Letter: A toast to a lord of the law

Click to follow
Sir: Sunday 23 January marks the 95th birthday of the most innovative and influential judge of this century. As a distinguished Master of the Rolls for 20 years, he achieved a high level of popular acclaim and some academic disapproval. The law, in his opinion, is merely an instrument to ensure a just outcome. His approach personified judicial law-making.

It has been fashionable in recent years to portray him as someone rather eccentric and not always in full grasp of his senses. This utterly unfair portrayal was perhaps formed from a few unfortunate remarks made in advancing age, and ignores his enormous achievements in the law. He was the catalyst to reform in many areas. His decisions in family cases are just one area of his concern for justice. Without him, family law today might be more rigid and less sensitive. His efforts in relation to deserted wives provided relief until Parliament regularised the law by passing the Matrimonial Homes Act 1967.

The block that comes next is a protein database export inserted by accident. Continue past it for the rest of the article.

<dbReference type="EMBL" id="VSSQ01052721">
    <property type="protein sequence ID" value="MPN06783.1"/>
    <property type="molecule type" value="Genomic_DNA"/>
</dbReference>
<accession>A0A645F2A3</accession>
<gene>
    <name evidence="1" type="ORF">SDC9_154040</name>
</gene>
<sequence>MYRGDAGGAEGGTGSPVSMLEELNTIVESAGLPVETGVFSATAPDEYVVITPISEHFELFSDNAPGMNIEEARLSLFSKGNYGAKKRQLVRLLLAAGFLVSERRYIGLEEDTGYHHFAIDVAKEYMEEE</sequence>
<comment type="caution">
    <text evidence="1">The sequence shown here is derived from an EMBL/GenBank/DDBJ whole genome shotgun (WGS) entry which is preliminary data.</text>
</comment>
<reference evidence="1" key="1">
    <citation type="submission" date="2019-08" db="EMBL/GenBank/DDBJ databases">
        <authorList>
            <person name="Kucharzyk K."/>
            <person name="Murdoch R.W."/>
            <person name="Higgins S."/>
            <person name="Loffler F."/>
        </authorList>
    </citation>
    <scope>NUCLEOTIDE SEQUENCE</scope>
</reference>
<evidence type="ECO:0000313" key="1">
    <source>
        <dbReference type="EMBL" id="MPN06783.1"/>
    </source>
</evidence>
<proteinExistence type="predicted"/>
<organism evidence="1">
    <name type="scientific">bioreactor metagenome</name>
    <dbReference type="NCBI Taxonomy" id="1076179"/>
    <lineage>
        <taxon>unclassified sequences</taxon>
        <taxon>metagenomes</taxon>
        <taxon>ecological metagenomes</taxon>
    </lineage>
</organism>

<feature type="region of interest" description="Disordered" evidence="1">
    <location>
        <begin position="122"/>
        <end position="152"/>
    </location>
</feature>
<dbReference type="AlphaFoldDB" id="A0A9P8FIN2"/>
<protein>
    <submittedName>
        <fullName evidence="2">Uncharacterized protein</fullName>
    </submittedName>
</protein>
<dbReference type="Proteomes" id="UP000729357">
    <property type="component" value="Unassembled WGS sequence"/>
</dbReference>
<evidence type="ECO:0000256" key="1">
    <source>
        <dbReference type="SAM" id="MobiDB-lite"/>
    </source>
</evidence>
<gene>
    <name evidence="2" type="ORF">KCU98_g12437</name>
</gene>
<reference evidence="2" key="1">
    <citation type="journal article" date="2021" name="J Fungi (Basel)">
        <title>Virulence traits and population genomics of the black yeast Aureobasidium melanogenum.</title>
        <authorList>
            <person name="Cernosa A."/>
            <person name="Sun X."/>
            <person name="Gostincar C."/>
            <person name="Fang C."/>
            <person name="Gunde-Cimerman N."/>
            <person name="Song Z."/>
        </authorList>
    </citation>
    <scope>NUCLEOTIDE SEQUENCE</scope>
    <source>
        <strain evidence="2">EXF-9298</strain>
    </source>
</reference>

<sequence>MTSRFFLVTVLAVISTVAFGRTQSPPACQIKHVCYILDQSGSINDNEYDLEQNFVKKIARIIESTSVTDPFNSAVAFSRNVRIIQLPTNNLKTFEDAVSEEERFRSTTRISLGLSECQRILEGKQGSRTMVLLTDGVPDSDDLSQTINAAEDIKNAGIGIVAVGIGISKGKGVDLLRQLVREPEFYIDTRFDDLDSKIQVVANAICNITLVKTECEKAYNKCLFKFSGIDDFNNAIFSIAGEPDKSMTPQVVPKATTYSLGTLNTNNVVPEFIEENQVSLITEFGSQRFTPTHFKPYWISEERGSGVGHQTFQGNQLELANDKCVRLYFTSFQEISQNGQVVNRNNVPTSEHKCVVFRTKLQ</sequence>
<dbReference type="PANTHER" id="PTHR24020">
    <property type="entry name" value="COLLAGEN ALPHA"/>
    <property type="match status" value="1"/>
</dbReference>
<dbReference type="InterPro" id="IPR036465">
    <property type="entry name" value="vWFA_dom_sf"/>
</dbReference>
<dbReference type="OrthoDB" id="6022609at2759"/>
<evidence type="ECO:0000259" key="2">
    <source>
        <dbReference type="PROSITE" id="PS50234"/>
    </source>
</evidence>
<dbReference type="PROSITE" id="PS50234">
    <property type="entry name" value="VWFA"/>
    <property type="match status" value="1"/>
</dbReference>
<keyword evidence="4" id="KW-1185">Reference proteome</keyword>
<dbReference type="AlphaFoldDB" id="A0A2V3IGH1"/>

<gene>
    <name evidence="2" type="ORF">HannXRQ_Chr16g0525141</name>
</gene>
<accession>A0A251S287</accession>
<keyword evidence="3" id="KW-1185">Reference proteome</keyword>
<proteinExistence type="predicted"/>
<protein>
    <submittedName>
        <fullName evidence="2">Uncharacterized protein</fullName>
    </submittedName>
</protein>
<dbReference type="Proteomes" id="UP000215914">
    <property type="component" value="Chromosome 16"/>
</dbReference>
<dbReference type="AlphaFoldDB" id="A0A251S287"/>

Some academics are quick to jibe at what they say is a lack of intellectual vigour, often directed at his distaste for precedent. His approach was to find the way round a problem in order to do justice. Far from a lack of intellectual ability, his judgments displayed an exceptional talent for explaining technical points of law in plain English.

He has received criticism for apparently holding prejudices against certain sections of society. This is not surprising because, as he often championed the cause of the 'little man', he would sometimes upset a vested interest. When vested interests are threatened, they fight vigorously to defend their position. This may explain the criticism from the legal establishment, as his reforming approach did not accord with a non-activist profession.

Let us acknowledge his immense contribution to the law by wishing Lord Denning a happy birthday, unless this is over-ruled by the House of Lords.

Yours faithfully,


Chippenham, Wiltshire

17 January